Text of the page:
PS 106 was dubbed the “School of No” after the Post’s articles on its culture of student deprivation and administrative incompetence.Ed Notes did a number of pieces on Marcella Sills years before the Post ever touched the story. A few recent ones:
The campus had no Common Core textbooks, no physical-education or art classes, no proper nurse’s office and no special-education staffers. Instead of actual instruction, kids were herded into the school auditorium where they “watched more movies than Siskel and Ebert,” a whistleblower told The Post at the time... NY Post
Of course the Post doesn't mention that Sills treated her staff like crap -- a friend of mine after a decade at the school took early retirement rather than work one more day under Sills. It was she who sent out this article with the comment: Finally.
- Ed Notes Online: Marcella Sills Was a Humanitarian by Being ...
- Feb 23, 2014 ... Marcella Sills Was a Humanitarian by Being Absent and Late. The school ran so much better when she wasn't there. Maybe we can start a ...
Ed Notes Online: PS 106 Update: Retired Teacher Writes to Farina
Jan 17, 2014 ... PS 106 Update: Retired Teacher Writes to Farina About Principal Marcella Sills' Leadership. When will Farina end the misery? If this were ...
- DOE and SCI Coverup in Investigation of PS 106 Principal Marcella ...
- Feb 18, 2014 ... DOE and SCI Coverup in Investigation of PS 106 Principal Marcella Sills. Only for time cards??? What happened to a financial audit???
Did I say that the local UFT structure did nothing to support the teachers?
A judge has tossed out the reinstatement petition of a former Queens principal axed for being chronically tardy — because she filed it late.
Marcella Sills was removed from PS 106 in Far Rockaway by Schools Chancellor Carmen Fariña in 2014, after a series of Post exposés.
While Sills’ students went without basic supplies or instruction, the administrator was cited for being late 178 times between September 2012 and January 2014.
Despite that, Sills sought to reverse her sacking, arguing in court papers that there was no established start and end time for city principals.
Lateness, she contended, was in the eye of the beholder.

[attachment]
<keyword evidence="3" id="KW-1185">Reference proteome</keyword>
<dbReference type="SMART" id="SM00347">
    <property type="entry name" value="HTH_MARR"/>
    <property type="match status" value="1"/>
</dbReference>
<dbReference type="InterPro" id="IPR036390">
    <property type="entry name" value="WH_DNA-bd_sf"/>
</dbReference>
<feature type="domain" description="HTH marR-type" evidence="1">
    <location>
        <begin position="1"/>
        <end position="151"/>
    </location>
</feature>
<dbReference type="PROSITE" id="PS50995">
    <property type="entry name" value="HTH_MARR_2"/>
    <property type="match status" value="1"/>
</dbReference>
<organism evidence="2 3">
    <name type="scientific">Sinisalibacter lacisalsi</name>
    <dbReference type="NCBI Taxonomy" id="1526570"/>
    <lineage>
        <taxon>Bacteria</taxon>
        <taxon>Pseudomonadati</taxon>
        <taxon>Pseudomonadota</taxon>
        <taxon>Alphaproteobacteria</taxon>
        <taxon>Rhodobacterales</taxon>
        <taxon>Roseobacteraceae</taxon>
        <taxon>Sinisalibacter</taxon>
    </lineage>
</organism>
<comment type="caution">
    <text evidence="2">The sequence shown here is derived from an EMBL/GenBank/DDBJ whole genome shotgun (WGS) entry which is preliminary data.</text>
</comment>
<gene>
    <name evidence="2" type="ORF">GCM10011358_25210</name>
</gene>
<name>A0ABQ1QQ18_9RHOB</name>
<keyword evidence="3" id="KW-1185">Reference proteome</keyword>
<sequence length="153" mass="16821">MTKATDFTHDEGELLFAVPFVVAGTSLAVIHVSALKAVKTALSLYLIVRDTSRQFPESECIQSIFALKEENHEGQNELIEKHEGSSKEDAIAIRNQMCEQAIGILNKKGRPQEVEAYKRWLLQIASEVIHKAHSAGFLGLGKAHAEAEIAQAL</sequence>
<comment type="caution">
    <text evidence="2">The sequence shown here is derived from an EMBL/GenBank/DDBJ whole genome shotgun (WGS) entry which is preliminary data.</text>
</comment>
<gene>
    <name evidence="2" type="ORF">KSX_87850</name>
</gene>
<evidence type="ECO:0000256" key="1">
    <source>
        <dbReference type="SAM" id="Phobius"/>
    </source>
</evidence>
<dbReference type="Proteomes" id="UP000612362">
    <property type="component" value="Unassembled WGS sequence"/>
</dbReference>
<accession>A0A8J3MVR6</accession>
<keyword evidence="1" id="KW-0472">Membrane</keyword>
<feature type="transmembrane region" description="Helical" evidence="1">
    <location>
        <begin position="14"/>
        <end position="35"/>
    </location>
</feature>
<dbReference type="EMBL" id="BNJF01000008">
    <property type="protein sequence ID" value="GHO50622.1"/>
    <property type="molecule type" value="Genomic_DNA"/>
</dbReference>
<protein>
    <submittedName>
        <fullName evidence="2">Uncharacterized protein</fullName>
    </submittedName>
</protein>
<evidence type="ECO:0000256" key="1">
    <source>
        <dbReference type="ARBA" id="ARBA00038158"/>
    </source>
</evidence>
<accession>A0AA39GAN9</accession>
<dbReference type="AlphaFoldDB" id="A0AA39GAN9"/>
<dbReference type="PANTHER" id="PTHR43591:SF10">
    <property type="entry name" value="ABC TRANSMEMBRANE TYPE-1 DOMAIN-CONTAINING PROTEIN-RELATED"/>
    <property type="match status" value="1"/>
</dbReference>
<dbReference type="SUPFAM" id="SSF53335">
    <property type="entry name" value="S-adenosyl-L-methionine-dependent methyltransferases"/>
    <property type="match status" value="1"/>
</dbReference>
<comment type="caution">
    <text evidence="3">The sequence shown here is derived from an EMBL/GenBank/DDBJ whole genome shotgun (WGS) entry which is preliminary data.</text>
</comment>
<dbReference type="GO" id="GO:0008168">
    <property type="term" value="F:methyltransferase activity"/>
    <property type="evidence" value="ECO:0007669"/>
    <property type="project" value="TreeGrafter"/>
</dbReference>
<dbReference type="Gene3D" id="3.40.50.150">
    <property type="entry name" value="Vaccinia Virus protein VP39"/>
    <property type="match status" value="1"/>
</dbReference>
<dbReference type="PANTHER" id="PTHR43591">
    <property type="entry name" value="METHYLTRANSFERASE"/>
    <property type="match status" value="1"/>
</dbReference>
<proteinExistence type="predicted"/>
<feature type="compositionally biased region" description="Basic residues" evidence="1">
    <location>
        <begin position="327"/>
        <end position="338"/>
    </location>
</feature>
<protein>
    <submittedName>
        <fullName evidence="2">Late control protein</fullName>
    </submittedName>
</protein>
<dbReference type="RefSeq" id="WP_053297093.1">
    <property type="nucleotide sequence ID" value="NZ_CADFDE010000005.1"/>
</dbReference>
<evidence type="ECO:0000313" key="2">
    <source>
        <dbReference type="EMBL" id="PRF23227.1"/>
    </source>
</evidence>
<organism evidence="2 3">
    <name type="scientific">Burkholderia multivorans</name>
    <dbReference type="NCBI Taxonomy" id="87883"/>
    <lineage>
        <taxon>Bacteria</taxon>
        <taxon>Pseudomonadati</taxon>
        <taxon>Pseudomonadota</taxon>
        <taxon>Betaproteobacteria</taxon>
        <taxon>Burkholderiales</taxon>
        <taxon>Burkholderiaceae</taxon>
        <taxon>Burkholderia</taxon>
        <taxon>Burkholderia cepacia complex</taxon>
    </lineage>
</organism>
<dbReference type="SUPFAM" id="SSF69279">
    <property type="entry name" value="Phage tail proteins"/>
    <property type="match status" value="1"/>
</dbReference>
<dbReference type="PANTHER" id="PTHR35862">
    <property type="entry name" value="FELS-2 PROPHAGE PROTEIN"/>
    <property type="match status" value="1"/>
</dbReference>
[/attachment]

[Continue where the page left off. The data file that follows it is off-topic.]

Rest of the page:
But a Manhattan judge reminded her this week that timeliness is not negotiable when it comes to the court system.
Sills, who earned $128,000 a year, was officially fired from the Department of Education on Jan. 22 of this year, after an administrative hearing, and had 10 days to submit her petition. But, true to form, she took her time. “Petitioner commenced this proceeding on April 19, 2016, over two months after the 10-day limitations period had expired, and this proceeding is time-barred,” wrote Manhattan Judge Manuel Mendez in junking her petition.
After a recitation of her offenses, Mendez slammed the door on her DOE career.
“This proceeding is dismissed,” he wrote.
Sills worked for the DOE for roughly 16 years and was appointed principal at PS 106 in 2005.
But she was ultimately buried under a total of 15 charges for offenses committed during the 2013 and 2014 school years.
In addition to her perennially busted alarm clock, Sills was cited for hindering the investigation against her and for having “subjected the NYCDOE to widespread negative publicity, ridicule and notoriety” and misusing her position “for personal benefit,” according to Mendez’s ruling.
After a 22-day hearing, an arbitrator found her conduct “too extreme to support any penalty other than discharge.”
PS 106 was dubbed the “School of No” after the Post’s articles on its culture of student deprivation and administrative incompetence.
The campus had no Common Core textbooks, no physical-education or art classes, no proper nurse’s office and no special-education staffers.
Instead of actual instruction, kids were herded into the school auditorium where they “watched more movies than Siskel and Ebert,” a whistleblower told The Post at the time.